Jesus wants us to know that as the light of the world we give sight to others just as He gave sight to the blind and unsaved and continues to do so through us.

John 9:1-7 When his disciples wondered whose sin had caused a man’s blindness, Jesus said he had been born blind so that “the power of God could be seen in him” (John 9:3).

Christ cured many who were blind by disease or accident; here he cured one born blind. Thus he showed his power to help in the most desperate cases, and the work of his grace upon the souls of sinners, which gives sight to those blind by nature. This poor man could not see Christ, but Christ saw him. And if we know or apprehend anything of Christ, it is because we were first known of him. Christ says of uncommon calamities, that they are not always to be looked on as special punishments of sin; sometimes they are for the glory of God, and to manifest his works.

Our life is our day, in which it concerns us to do the work of the day. We must be busy and not waste day-time; it will be time to rest when our day is done, for it is but a day. The approach of death should quicken us to improve all our opportunities of doing and getting good. What good we have an opportunity to do, we should do quickly.

Those who patiently and persistently do God’s will find eternal life. We are not saved by good deeds, but when we commit our lives fully to God, we want to please him and do his will. As such, our good deeds are a grateful response to what God has done, not a prerequisite to earning his grace.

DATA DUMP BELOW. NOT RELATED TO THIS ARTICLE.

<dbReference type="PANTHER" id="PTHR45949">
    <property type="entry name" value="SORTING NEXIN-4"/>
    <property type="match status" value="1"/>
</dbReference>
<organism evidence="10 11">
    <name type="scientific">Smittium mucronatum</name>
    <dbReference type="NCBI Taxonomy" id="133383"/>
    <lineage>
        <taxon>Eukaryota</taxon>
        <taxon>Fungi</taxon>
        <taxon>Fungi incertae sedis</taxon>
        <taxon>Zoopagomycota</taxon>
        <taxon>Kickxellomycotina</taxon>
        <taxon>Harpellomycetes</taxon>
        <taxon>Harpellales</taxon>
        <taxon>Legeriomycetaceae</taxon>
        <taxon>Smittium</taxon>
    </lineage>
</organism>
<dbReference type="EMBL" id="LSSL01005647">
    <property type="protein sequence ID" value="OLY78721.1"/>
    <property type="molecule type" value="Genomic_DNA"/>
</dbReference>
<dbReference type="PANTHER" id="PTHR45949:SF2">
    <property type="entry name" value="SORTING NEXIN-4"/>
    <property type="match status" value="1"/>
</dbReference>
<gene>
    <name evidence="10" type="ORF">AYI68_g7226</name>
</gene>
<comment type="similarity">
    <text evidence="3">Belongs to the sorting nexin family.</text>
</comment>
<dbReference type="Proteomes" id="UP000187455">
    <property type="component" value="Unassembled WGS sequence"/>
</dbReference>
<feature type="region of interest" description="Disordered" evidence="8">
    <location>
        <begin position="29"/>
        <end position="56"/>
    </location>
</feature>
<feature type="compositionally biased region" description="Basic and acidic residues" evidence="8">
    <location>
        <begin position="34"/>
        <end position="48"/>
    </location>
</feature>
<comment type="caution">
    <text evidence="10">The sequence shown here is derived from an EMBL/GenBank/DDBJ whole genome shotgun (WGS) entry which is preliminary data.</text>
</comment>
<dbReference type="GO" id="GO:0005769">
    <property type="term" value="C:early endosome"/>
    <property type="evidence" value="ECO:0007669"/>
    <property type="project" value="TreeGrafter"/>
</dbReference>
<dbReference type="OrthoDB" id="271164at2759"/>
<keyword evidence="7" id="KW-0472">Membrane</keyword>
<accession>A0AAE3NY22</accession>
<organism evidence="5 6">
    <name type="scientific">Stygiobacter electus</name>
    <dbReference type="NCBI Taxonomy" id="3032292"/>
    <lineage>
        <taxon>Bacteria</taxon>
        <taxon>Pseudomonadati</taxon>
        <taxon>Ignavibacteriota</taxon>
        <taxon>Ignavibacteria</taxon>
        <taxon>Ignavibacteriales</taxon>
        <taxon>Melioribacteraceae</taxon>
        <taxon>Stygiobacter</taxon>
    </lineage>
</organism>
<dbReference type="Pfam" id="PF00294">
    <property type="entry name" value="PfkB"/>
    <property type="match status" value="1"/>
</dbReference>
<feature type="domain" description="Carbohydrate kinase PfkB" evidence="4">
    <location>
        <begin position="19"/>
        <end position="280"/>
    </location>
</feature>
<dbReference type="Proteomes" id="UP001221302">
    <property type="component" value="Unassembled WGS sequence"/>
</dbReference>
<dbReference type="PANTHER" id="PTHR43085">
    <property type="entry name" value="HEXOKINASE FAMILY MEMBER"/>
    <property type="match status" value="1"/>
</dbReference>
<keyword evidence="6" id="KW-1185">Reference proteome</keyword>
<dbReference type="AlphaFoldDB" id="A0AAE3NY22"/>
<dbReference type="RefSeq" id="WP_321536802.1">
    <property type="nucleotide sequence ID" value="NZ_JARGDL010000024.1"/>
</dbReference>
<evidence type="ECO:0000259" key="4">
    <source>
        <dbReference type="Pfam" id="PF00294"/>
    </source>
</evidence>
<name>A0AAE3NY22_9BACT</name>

God told Moses how to build the tabernacle, and Moses delegated jobs in order to do it. God allows people to participate with him in carrying out his will. Your task is not just to sit and watch God work, but to give your best effort when work needs to be done. When you follow God’s guidance, you know you are where God wants you, whether you’re moving or staying in one place. You are physically somewhere right now.

Instead of praying, “God, what do you want me to do next?” ask, “God, what do you want me to do while I’m right here?” Direction from God is not just for your next big move. He has a purpose in placing you where you are right now. Begin to understand God’s purpose for your life by discovering what he wants you to do now!

By constantly thinking about the Lord and his way of living, we will gain insights that will help us make right decisions and live the way God desires. Communicating with God allows him to counsel us and give us wisdom. Jesus did not work independently of God the Father, but in union with him. This should give us even more assurance of being welcomed into God’s presence and being protected by him. Jesus’ purpose was to do the will of God, not to satisfy Jesus’ human desires. When we follow Jesus, we should have the same purpose.

We think of Paul in Ephesians 6:19-20. Undiscouraged and undefeated, Paul wrote powerful letters of encouragement from prison. He did not ask the Ephesians to pray that his chains would be removed, but that he would continue to speak fearlessly for Christ in spite of them.